I am doing a quick blog post to announce that I have put an indexing talk online*. Most recently, drug I delivered this indexing talk at Confoo and Scale 11x.

The talk is on YouTube at Are You Getting the Best Out of Your MySQL Indexes? There are also PDF slides.
From the official conference description, visit this site if you want to know more:
MySQL indexes are often used to make performance better. However, more about they can make performance suffer if you are not using them properly. Oracle ACE Director Sheeri Cabral explains the pitfalls to avoid with indexes and how to utilize compound indexes to maximize index availability with the least amount of write overhead.

*I know I have not been posting blogs for a long time. This was a very busy year, and I took March through July off from conferences in order to buy a house and move.

Some folks are reporting that some etherpads are not working after a routine database switchover. We have figured out a way to recover the last known working revision, pilule and have already done so for a handful of etherpads.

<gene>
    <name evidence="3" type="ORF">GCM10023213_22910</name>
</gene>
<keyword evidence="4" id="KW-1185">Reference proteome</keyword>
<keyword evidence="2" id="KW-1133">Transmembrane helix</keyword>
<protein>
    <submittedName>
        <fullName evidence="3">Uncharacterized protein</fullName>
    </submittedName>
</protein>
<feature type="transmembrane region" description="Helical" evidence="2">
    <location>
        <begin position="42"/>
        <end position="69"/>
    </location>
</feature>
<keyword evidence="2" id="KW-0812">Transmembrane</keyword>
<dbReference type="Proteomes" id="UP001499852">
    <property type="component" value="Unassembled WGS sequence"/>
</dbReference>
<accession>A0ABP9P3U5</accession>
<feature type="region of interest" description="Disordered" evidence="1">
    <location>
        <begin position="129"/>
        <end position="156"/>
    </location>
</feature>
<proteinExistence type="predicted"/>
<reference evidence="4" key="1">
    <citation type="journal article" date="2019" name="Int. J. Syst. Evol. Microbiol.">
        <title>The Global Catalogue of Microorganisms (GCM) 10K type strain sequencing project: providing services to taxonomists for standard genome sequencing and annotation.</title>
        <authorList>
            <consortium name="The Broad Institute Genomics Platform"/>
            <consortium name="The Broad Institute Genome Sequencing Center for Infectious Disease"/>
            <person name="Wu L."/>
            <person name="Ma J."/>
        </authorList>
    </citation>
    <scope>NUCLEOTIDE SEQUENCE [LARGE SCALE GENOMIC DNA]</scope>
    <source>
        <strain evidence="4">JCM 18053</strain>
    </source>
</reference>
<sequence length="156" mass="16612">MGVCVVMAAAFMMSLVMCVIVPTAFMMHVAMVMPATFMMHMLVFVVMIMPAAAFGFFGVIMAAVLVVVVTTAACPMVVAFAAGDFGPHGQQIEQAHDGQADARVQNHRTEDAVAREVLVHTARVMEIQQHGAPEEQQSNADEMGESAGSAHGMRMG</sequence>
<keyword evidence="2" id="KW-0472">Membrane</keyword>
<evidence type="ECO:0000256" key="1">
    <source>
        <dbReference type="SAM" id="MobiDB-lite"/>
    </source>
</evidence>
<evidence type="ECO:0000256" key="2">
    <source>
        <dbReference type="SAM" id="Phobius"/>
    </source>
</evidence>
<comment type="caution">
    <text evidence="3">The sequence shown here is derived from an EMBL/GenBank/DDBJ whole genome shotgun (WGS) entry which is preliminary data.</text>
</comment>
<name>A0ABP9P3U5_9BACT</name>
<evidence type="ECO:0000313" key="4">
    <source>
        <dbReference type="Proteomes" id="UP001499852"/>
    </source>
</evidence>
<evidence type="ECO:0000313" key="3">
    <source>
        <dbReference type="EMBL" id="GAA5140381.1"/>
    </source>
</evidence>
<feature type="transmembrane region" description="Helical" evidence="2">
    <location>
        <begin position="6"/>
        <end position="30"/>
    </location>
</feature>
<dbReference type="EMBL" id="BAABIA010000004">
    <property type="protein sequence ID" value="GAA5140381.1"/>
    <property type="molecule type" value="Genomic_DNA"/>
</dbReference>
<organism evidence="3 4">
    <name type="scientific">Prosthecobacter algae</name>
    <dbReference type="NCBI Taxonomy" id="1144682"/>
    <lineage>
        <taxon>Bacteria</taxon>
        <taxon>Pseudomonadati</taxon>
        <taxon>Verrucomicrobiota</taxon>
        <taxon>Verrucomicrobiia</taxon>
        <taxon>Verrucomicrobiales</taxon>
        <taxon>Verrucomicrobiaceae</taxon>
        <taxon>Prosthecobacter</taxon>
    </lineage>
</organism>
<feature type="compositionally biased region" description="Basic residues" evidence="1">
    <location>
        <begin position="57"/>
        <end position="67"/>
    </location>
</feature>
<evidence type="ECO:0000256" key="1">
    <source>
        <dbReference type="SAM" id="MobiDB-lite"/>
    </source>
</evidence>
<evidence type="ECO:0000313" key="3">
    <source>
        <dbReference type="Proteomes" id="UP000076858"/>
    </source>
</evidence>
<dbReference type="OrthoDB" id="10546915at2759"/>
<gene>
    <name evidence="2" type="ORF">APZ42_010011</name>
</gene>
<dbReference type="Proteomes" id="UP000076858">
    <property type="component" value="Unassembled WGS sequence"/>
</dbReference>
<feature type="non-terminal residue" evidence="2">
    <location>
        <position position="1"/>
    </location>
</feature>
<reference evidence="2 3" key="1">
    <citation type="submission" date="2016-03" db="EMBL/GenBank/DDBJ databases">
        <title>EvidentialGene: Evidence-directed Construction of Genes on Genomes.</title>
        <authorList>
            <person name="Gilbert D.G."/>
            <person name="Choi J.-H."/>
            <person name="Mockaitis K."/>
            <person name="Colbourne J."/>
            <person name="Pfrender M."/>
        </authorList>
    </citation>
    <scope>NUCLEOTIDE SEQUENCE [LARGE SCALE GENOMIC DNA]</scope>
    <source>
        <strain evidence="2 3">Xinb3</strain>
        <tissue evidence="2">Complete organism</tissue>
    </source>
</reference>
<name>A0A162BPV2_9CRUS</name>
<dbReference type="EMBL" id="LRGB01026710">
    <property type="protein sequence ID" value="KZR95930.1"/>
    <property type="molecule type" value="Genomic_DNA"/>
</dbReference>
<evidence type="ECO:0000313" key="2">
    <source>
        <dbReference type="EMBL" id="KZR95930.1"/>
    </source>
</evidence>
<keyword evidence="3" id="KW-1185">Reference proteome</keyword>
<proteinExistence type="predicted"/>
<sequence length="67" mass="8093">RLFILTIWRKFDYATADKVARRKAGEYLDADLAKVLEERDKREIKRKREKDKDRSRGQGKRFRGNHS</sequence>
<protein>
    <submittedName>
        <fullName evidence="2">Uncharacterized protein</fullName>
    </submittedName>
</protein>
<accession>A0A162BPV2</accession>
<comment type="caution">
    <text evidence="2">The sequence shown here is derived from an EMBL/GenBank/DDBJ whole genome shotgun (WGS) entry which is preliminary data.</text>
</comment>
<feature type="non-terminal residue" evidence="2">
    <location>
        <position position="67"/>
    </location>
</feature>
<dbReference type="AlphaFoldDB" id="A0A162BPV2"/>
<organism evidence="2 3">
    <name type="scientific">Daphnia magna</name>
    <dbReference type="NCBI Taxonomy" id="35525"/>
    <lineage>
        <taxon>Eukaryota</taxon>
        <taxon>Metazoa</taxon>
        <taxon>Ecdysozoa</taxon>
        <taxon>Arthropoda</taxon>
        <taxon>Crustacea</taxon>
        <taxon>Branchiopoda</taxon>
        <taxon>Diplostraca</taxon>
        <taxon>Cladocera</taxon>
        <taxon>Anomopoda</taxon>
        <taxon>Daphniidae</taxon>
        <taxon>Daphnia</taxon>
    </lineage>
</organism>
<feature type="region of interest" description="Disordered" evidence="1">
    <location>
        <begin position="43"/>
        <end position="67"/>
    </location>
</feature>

We are working to proactively find these etherpads and fix them, but if you have an etherpad that is broken that you want to call attention to, please put it in bug 894913 – https://bugzilla.mozilla.org/show_bug.cgi?id=894913.

One of the chassis in the PHX1 datacenter was experiencing issues which took many services, rubella including those on the generic web cluster offline and degraded others for approximately half an hour. Fixing the issue took approximately 15 minutes. Services should be back to normal.

For reference, the following web services were either downgraded, or unavailable: